Swansea City: More than just a club — the pride of Wales
THE words ‘Més Que Un Club’ shimmer with an ethereal glow from the seats of the Camp Nou, the footballing colosseum which Barcelona call home.
The maxim means ‘more than a club’ and, for a team who represent Catalonia every time they step on to the field, the phrase reverberates with significance.
The stands of the Liberty Stadium may not be emblazoned with a saying of similar gravity, but there is certainly a sense that Swansea City are more than a club.
As the Premier League’s only Welsh club, the Swans’ every league game is an international clash of sorts, a chance to represent Wales against a club from the neighbouring behemoth over the Bridge.
Business Cards From Only £10.95 Delivered www.myprint-247.co.ukView details
Our heavyweight cards have FREE UV silk coating, FREE next day delivery & VAT included. Choose from 1000's of pre-designed templates or upload your own artwork. Orders dispatched within 24hrs.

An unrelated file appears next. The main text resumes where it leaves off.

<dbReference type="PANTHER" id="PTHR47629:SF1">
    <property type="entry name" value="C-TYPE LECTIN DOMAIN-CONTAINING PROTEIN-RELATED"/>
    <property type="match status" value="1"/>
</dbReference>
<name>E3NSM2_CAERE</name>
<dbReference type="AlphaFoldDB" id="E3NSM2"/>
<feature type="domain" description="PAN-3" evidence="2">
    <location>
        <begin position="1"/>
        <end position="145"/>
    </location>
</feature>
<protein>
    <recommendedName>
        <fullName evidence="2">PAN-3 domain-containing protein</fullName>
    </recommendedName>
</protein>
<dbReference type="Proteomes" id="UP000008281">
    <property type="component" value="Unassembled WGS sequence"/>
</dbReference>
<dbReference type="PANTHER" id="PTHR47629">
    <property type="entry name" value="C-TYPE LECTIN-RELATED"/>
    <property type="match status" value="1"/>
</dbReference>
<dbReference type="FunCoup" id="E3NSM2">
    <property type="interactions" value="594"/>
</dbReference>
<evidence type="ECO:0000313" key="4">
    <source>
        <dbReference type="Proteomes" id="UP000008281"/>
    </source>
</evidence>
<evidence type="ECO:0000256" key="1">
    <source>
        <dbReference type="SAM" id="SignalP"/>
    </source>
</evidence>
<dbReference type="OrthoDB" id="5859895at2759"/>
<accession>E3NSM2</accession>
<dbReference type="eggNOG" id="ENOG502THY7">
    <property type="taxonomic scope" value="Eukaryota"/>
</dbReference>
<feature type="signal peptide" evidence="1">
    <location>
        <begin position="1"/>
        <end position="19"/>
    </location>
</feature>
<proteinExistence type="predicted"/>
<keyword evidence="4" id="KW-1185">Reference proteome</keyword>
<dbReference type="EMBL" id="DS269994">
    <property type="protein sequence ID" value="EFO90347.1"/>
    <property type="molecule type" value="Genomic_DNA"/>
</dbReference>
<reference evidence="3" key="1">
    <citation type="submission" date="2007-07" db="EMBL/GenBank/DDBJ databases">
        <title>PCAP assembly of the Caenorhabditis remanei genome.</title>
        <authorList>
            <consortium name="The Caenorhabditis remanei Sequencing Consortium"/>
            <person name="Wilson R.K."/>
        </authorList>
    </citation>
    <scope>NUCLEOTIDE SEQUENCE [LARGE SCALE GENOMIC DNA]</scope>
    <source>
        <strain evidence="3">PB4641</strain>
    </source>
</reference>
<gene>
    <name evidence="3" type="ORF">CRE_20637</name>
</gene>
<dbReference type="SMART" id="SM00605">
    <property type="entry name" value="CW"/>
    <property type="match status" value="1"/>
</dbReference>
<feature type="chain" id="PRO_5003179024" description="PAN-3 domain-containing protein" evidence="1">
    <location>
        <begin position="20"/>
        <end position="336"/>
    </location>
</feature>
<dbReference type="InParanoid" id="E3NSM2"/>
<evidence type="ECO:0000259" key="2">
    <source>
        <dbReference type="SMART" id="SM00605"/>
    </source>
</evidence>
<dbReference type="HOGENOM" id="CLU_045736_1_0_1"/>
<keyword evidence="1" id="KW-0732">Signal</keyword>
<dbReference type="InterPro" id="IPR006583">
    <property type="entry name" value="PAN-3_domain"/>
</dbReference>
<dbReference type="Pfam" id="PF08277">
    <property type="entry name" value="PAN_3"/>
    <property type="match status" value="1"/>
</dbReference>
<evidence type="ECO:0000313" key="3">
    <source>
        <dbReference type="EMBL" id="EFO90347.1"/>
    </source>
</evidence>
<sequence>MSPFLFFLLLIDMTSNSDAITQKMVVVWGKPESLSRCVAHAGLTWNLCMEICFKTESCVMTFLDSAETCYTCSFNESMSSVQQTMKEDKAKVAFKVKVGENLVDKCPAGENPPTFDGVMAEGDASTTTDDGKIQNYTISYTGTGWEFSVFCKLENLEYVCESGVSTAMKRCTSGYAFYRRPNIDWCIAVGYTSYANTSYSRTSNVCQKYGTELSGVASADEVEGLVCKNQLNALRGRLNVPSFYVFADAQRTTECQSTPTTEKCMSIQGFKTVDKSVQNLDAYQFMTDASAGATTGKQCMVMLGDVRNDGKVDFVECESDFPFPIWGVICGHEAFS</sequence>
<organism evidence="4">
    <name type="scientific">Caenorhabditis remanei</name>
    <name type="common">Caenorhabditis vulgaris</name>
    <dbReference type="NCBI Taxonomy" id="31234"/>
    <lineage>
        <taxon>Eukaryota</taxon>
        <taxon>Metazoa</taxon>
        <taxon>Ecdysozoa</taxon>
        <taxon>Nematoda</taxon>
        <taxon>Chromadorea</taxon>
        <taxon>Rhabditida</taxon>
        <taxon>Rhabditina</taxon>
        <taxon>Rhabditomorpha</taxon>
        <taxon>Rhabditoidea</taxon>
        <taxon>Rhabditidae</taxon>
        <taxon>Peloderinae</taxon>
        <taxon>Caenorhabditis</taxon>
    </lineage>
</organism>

Terms: Visit our site for more products: Business Cards, Compliment Slips, Letterheads, Leaflets, Postcards, Posters & much more. All items are free next day delivery. www.myprint-247.co.uk
Contact: 01858 468192
Valid until: Friday, May 31 2013
Tomorrow will be one such occasion, when Wales’s top-flight trail-blazers take on Chelsea who, fittingly, have formed a terse rivalry with Barcelona in recent years.
Swansea’s playing style earned them the nickname ‘Swansealona’ last season, a somewhat fanciful allusion to the way they play with the sort of crisp simplicity expected from Barcelona.
The comparison is not entirely tongue in cheek, though, and there is one man with a particularly intimate knowledge of Barcelona who argues the correlation is a strong one.